Pros

Visuals and Soundtrack are Stunning

Out of all the Emmy’s that this series won, all of them came in the visual and musical department and it clearly shows. The series is VERY well shot and the visuals are some of the best I’ve seen when it comes to any type of television mini series or movie. There is a stark and enjoyable contrast to the serene atmosphere of bright summer days mixed in with old decaying bodies and the destruction of the world. The sets look wonderful and the demise of human civilization is shown in a much more… Quiet way then it is seen in something like a zombie apocalypse or similar to that.

The soundtrack mixes perfectly with the series. Blue Oyster Cult’s Don’t Fear The Reaper is a great edition in the opening scene of the series and really is a subtle way to set the tone for the rest of the movie. The background music is very whimsical and have a sort of hopeful western feel to it that I really enjoy.

How Much it Cost to Make The Series

So I am going to stress this because this is something that I feel is wrong with the film industry today. In order to make this 6 hour long epic that spans across the fucking country, it cost $28,000,000 to create it. Approximately $44,120,000 once you account for inflation. Today people are making 2 hour pieces of shit like The Lone Ranger for the absurd price of over $200,000,000!

This series needs to be a testament to the film making industry that Mick Garris, Stephen King, Laurel Entertainment, and ABC were able to create a 6 hour epic story by a FRACTION of the cost of the shit that is being put out today. Let it be known that more money does NOT mean better quality.

Meh

Many Actors give good performances while others are COMPLETELY Miscast

The cast is completely hit and miss. While many of them are big name actors and actresses, a lot of them give some pretty goofy performances. The one that immediately come to mind is Molly Ringwald as Frannie. This was moving into the mid 90’s and by this time Ringwald’s career was clearly fading into 80’s obscurity. I’m not even sure why they casted her in the role since she feels like the complete antithesis of Frannie Goldsmith.

In the book, Frannie comes across as this tough as nails kid. She loses her father to Captain Tripps but is by no means a girly girl or a damsel in distress. She is usually the type of woman to take charge of a situation. In the movie, Ringwald is portrayed as this girly girl who wears mini skirts as she rides on the back of motorcycles. She let’s the others constantly take charge and really just seems to sit in the background and let Stu (Gary Sinise) do all the work for her.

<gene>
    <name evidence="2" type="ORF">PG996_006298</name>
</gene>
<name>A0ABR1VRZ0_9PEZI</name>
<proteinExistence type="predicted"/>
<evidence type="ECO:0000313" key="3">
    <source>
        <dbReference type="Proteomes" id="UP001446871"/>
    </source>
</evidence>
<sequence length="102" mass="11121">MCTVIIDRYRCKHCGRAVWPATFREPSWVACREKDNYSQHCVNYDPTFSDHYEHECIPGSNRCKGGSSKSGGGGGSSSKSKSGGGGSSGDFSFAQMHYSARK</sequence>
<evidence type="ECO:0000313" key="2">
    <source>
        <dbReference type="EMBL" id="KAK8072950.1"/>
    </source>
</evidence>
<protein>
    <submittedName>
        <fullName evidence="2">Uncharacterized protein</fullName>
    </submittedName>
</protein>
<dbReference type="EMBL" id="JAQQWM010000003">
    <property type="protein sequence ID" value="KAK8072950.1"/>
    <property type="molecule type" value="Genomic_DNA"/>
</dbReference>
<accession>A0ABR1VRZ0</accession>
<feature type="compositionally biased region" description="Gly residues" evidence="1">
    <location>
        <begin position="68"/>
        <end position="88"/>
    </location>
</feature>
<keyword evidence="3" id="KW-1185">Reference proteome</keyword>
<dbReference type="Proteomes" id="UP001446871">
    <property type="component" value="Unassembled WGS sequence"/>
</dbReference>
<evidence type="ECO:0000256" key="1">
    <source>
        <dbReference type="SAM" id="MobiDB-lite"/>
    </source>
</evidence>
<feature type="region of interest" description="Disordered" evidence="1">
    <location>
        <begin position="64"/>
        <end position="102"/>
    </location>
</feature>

Even though I do enjoy Matt Frewer in other stories, his portrayal of Trashcan Man is a lot less of a schizophrenic man being manipulated by Randall Flagg and a lot more of some crazy cartoon character that was ripped straight out of a bad Wil-E Cyote sketch.

Other actors and actresses do pretty good jobs. A young Shawnee Smith (yeah from the Saw Series, chew on that.) Does a pretty fantastic job. Miguel Ferrer is always a good sleazy second man, Bill Fagerbakke does a great Tom Cullen as well.

But out of all the actors and actresses, the people who hit the nail on the head is Ruby Dee as Mother Abigail, Jamey Sheridan as Randall Flagg, Gary Sinise as Stu Redman, and Peter Van Norden as Ralph Brentner. While the other actors and acresses I can pick flaws in and some with admirable performances, these four became the living personification of the characters from the book and I have to give them a hand for it.

The reason this is in the meh category is because the acting really is all over the map. Some do pretty good jobs while others come across as goofy and cartoonish, especially from the characters in Las Vegas.

Cons

The Stand is Just Too Large of a Story to Condense it Into 6 Hours

Apparently still shots from this thing just do not exist!
Apparently still shots from this thing just do not exist!